Seeking to reassure an uneasy ally, President Obama today told Israeli Prime Minister Benjamin Netanyahu that the U.S. is entering into possible nuclear negotiations with Iran "very clear-eyed."
"Given the statements and actions from the Iranian regime in the past, the threats against Israel, the acts against Israel, it is absolutely clear that words are not sufficient; that we have to have actions that give the international community confidence that in fact they are meeting their international obligations fully and that they are not in a position to have a nuclear weapon," the president told reporters in the Oval Office following a meeting with Netanyahu.
The leaders are meeting at the White House just days after Obama had an historic phone call with new Iranian President Hassan Rouhani, who has signaled a willingness to work with Obama even as his country has not made any concrete steps to fulfill the preconditions that the administration requires for negotiations on the nuclear issue.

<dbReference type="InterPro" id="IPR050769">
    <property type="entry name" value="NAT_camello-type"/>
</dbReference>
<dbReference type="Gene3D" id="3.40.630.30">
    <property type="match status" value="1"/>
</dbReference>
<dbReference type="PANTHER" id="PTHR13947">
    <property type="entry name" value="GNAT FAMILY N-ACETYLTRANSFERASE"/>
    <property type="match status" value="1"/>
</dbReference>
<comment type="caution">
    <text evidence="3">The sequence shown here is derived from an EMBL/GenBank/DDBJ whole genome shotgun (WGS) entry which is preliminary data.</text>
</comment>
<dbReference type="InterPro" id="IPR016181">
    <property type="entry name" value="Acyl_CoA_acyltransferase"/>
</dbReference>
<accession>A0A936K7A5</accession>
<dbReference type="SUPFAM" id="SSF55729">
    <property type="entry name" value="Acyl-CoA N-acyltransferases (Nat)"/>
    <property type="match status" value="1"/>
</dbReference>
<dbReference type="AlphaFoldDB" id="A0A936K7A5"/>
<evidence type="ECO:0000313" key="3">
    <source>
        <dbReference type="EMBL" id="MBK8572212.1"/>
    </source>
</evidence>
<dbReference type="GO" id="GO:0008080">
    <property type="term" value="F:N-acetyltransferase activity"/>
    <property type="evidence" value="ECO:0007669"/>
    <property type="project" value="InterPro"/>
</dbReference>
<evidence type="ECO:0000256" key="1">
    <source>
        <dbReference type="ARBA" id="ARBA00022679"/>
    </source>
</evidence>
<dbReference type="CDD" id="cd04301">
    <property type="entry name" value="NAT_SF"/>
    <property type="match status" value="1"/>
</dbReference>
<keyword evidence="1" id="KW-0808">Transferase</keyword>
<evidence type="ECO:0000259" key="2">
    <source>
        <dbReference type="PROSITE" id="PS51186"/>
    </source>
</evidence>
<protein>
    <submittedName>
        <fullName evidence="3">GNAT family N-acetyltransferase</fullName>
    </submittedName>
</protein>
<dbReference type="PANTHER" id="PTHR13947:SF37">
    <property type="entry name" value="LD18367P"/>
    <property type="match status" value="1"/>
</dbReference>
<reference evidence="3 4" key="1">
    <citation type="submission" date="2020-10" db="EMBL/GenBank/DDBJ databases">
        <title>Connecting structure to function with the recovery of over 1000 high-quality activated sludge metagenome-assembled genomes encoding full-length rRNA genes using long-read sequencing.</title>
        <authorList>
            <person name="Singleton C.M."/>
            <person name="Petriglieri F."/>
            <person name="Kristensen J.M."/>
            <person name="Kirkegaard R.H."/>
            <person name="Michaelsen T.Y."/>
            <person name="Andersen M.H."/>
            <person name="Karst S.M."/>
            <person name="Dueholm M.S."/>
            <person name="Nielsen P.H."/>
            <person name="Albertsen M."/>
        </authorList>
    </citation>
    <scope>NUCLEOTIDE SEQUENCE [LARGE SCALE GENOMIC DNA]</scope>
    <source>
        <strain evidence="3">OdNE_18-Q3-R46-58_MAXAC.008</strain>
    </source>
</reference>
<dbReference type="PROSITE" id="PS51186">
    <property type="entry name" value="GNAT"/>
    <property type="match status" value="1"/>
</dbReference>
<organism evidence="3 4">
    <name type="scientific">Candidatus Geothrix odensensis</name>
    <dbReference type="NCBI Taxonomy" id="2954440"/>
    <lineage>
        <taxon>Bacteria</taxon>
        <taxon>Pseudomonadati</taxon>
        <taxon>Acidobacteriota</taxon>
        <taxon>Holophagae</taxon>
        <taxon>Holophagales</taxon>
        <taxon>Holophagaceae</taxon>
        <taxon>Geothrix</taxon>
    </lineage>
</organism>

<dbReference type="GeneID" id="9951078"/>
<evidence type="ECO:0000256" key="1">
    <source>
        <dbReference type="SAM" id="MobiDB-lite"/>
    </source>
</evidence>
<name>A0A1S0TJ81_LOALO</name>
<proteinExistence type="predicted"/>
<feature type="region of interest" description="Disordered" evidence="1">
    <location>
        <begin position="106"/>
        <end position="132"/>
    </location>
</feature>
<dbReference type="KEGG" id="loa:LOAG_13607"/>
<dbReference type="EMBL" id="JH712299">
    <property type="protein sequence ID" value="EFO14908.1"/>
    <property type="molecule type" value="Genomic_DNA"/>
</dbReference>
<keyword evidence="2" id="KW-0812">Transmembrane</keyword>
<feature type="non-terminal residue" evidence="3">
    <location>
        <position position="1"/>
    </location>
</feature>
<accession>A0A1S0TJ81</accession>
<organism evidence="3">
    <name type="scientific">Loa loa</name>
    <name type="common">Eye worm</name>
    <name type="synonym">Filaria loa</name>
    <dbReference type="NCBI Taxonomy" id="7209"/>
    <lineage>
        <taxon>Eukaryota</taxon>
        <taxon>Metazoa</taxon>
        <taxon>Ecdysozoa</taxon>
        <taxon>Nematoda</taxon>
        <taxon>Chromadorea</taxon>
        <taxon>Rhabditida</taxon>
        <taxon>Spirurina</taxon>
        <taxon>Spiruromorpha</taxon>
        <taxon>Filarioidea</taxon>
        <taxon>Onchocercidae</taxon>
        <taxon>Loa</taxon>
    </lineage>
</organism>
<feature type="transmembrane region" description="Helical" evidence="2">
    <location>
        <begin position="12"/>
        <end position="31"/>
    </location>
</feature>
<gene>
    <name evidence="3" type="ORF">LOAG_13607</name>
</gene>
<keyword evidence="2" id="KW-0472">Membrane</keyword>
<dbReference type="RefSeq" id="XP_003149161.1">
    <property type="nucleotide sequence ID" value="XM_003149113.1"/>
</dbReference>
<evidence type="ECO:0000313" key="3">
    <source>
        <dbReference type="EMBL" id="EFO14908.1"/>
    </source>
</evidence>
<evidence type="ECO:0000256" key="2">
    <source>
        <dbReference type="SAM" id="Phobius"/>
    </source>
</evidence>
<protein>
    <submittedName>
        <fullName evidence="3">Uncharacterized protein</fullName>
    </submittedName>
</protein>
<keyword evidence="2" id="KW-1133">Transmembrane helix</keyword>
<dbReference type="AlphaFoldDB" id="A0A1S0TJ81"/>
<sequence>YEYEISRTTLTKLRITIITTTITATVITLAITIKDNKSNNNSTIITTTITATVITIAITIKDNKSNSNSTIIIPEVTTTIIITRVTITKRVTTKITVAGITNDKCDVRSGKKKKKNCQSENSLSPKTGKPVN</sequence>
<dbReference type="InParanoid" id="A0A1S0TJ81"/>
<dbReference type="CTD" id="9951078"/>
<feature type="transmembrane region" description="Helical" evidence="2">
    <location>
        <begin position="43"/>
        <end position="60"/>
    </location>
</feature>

"Because of the extraordinary sanctions that we have been able to put in place over the last several years, the Iranians are now prepared, it appears, to negotiate. We have to test diplomacy. We have to see if in fact they are serious about their willingness to abide by international norms and international law and international requirements and resolutions, and we in good faith will approach them, indicating that it is our preference to resolve these issues diplomatically," Obama said.
The president underscored that the U.S. and Israel share the same goal: preventing Iran from obtaining a nuclear weapon. "We will be in close consultation with Israel and our other friends and allies in the region during this process, and our hope is that we can resolve this diplomatically," he added.
Netanyahu stressed that "Iran is committed to Israel's destruction" and urged Obama to keep tough economic sanctions in place.
"If diplomacy is to work, those pressures must be kept in place. And I think they should not be lessened until there is verifiable success," Netanyahu said. "In fact, it is Israel's firm belief that if Iran continues to advance its nuclear program during negotiations, the sanctions should be strengthened."